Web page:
- Frances Rankin Hubert also came to Texas in 1830.
Finally, I promised the legend regarding the removal of Lt. Robert’s remains from Coldspring, Texas to the Texas State Cemetery in 1936. I heard it from Mary Buller, a serious Rankin researcher descended from Lt. Robert and Peggy through one of their sons who died at Ft. Mims. Mary heard the story in a telephone conversation with a woman I will call “Faye.” If Faye was still alive in 2020, she would be in her nineties. She is (or was) a local historian in Coldspring.
Faye said that the family’s side of the re-interment project was spearheaded by a “hoity-toity DAR type,” despite opposition from Lt. Robert’s descendants still living in the Coldspring area. The DAR lady was insistent. The descendants capitulated.
Faye told Mary she doesn’t believe Lt. Robert is buried in the Texas State Cemetery. She thought his remains probably didn’t make it back to Texas from Louisiana. She explained that during the 1936 disinterment at the Butler Cemetery in Coldspring, the coffin fell open and a skeleton toppled out. Family members and curiosity seekers were there, according to Faye. The men rushed to put the remains back in the coffin. One man, a dentist, opined that the skeleton’s teeth were not those of an 80-year-old man. They were more like the teeth of a man in his thirties, he said.
According to Faye, the family remained silent and the removal continued. Faye thought that lack of refrigeration in 1837 would have discouraged shipping Lt. Robert’s remains from St. Landry Parish to Coldspring, a distance of more than 200 miles. She didn’t have an opinion about who is buried in the Texas State Cemetery, but the dental evidence convinced her it isn’t Lt. Robert.
There is also a realistic possibility that Robert’s presumed grave location was not correct. He was buried in a family cemetery and records may have been unreliable.
Take that for what it’s worth: oral history from someone who heard it from a participant. It may be the most colorful family legend I’ve ever run across.
* * * * * * * * * *
 Families connected to the Northern Neck Rankins include Woffendalls (various spellings), Marshalls, Harrisons, Berrys, Keiths, Kendalls, and Keys.
 I must comment on the link to the State Cemetery in Austin lest your preconceived notions about Texas get any worse. Andrew Forest Muir, Handbook of Texas Online, “STATE CEMETERY,” accessed Feb. 18, 2020, at this website.. The Handbook cites a 1970 article from the Austin American Statesman. It sounds as though the cemetery is populated entirely by old white men and Confederate soldiers. Although that is substantially correct numerically, it ignores recent notable additions. Governor Ann Richards is buried there, with a characteristically unique, swirly, white marble tombstone. So is Don Baylor, an African-American who was a member of the 1987 World Series champion Minnesota Twins and American League MVP in 1989. Representative Barbara Jordan is also buried there. Her oratory and distinctive voice during the 1974 Watergate hearings by the House Judiciary Committee are unforgettable (“my faith in the Constitution is whole, it is total, it is complete …). Tom Landry and Darrell Royal are also buried in the State Cemetery, introduction probably not necessary. There is a tombstone for former Senator Kay Bailey Hutchinson, still living in 2020, and her husband, who died in 2014. A former Harris County GOP chair once told me that the Senator was so tough “you could strike a match on her backside.” Ignoring the sexist nature of the remark, and because I survived 1974-1987 in the oil and gas business, I suspect the essence of the comment applies to most women our age who worked in non-traditional professions.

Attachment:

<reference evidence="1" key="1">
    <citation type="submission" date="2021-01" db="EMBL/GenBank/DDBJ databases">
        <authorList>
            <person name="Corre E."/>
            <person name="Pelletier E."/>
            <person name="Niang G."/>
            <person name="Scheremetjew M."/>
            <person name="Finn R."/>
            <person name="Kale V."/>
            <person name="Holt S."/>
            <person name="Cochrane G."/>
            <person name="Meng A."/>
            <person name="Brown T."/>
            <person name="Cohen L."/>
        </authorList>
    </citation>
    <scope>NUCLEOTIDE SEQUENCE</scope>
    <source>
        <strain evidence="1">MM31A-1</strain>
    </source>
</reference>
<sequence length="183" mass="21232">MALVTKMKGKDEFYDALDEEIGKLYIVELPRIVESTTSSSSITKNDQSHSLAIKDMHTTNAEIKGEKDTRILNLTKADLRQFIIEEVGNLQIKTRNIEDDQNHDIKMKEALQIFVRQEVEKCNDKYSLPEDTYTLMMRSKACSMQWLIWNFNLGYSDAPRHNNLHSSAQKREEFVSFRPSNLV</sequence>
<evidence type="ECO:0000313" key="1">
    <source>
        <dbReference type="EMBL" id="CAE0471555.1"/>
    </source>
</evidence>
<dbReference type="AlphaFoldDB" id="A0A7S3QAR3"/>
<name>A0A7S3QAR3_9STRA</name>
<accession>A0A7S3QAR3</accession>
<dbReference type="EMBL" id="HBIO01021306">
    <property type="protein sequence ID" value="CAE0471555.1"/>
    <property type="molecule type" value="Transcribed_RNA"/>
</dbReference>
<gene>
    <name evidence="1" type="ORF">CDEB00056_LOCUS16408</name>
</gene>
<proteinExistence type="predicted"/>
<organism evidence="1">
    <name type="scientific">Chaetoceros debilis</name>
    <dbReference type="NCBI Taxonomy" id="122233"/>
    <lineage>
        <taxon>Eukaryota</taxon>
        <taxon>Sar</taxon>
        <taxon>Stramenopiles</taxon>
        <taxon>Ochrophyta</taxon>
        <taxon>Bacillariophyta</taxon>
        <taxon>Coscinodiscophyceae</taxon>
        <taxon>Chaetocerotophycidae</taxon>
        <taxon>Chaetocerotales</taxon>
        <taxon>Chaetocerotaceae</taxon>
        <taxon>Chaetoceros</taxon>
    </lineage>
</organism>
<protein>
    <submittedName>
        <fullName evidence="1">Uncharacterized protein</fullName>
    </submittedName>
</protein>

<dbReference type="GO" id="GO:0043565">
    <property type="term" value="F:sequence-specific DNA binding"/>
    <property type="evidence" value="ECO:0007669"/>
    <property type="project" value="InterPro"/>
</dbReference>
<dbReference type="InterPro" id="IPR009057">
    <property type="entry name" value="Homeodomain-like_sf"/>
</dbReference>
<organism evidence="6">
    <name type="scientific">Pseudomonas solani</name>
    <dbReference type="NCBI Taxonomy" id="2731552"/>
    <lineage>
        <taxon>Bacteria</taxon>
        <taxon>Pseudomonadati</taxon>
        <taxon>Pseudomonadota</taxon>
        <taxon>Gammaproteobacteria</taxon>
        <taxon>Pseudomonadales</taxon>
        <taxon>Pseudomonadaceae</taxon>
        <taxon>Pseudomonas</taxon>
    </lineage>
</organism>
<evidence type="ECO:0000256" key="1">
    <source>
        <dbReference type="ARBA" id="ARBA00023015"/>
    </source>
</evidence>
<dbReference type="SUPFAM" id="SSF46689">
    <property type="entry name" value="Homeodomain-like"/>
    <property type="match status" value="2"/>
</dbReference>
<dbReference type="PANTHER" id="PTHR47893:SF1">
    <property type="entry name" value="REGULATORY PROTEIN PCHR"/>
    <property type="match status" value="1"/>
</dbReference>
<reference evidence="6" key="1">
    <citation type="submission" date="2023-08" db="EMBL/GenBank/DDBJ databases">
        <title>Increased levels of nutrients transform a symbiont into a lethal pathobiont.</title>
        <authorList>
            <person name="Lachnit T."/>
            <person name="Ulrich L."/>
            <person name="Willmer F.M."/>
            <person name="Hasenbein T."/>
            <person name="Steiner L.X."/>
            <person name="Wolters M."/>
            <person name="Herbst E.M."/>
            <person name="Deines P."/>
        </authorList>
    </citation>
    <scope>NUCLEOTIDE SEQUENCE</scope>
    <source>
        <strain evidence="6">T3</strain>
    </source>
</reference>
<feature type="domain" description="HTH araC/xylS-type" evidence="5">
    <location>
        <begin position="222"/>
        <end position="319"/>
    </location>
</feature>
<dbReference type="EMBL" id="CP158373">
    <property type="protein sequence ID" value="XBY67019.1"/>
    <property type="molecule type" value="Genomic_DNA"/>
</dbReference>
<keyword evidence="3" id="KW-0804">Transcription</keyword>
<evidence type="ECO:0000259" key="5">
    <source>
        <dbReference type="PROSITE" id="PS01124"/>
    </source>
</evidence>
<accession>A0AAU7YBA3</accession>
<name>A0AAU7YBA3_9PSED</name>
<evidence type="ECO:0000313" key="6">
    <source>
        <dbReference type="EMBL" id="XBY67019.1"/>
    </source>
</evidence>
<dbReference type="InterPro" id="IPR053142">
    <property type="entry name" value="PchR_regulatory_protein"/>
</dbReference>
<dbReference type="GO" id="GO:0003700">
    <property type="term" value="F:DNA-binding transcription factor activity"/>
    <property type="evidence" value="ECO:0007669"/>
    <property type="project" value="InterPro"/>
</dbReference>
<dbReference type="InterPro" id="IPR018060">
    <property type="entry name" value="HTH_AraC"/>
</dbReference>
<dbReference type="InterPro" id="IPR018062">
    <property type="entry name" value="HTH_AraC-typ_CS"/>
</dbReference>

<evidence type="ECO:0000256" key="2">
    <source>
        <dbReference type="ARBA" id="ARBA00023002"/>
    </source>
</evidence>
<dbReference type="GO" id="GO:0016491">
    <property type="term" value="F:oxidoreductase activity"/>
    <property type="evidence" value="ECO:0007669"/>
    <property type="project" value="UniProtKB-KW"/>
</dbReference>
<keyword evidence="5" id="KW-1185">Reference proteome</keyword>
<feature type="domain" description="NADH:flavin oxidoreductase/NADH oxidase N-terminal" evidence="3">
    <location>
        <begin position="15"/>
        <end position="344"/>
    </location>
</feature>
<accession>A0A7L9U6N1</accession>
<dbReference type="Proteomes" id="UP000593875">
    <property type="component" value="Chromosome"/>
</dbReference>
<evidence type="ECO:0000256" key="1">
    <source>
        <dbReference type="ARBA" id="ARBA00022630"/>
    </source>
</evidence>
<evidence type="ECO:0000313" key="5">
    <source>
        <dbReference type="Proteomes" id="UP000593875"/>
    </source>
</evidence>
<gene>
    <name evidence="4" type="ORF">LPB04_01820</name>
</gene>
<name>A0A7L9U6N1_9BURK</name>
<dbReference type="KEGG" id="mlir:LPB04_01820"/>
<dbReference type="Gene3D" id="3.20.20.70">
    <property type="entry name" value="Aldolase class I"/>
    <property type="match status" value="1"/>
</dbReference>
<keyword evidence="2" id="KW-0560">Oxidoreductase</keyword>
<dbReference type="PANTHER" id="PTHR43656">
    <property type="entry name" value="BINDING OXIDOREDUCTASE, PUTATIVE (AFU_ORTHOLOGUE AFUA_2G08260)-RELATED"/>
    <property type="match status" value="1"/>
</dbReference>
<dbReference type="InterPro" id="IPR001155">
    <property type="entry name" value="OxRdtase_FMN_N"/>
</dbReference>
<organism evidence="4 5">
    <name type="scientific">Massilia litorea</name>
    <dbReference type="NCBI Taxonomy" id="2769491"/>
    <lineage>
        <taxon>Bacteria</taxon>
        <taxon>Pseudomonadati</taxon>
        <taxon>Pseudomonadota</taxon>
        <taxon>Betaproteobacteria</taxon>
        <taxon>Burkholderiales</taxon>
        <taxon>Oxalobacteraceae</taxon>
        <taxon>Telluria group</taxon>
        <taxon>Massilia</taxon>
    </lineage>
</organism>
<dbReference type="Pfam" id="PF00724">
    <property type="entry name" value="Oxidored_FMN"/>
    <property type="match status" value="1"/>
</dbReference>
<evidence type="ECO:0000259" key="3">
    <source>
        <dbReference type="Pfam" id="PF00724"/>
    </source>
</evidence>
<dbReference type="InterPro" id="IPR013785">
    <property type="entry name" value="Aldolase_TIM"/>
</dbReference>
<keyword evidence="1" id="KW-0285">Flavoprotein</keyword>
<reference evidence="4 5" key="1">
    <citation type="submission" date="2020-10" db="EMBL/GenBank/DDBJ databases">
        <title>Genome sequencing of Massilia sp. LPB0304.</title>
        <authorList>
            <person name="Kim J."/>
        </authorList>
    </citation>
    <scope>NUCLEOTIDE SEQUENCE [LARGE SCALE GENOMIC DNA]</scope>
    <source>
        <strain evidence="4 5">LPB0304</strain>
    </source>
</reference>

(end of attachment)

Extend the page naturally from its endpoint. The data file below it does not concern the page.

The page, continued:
All sources agree that Lt. Robert died in November 1837. However, three different specific dates appear in his pension file, number w26365 (cited hereafter as “Pension File,” images available online at Fold.3/Ancestry). Peggy’s 1844 pension declaration gives Lt. Robert’s date of death as November 13. I would bet she knew exactly when her husband of 56 years died. Pension File p. 15 et seq.
 Robert enlisted in the Revolutionary War as a private, was promoted to Sergeant and then to Ensign, and ended his service as a Lieutenant. He was not a Colonel in the War. He was a Colonel in a Kentucky county militia. If you don’t have a Fold.3/Ancestry subscription so that you can view the entire Pension File, see Will Graves’ partial transcription here.. See also Murtie June Clark, American Militia in the Frontier Wars, 1790-1796 (Baltimore: Clearfield Publishing Co., Inc., 1990) 1, identifying a regiment of scouts for Mason Co., KY commanded by Col. Robert Rankin.
 See, e.g., Mason Co., KY Deed Book A: 171, deed dated 26 Nov 1789 from the trustees of Charles Town in Mason Co. (including Robert Rankins) to Henry Berry, lots in Charleston. The Clerk of Court was Robert Rankins.
 I began inserting citations to prove that Lt. Robert and Peggy actually resided in all of those places. It quickly got out of hand. With one excessively long footnote already, I decided to omit the citations. If you need evidence, you probably know how to reach me.
 Transcription from Rankin Bible. Pension File at p. 24. It is obviously not a verbatim transcription, because “Sr.” was added to the names of Thomas Berry Rankin and James Rankin. Those designations would not have been used until the next generation of the family had men by those names.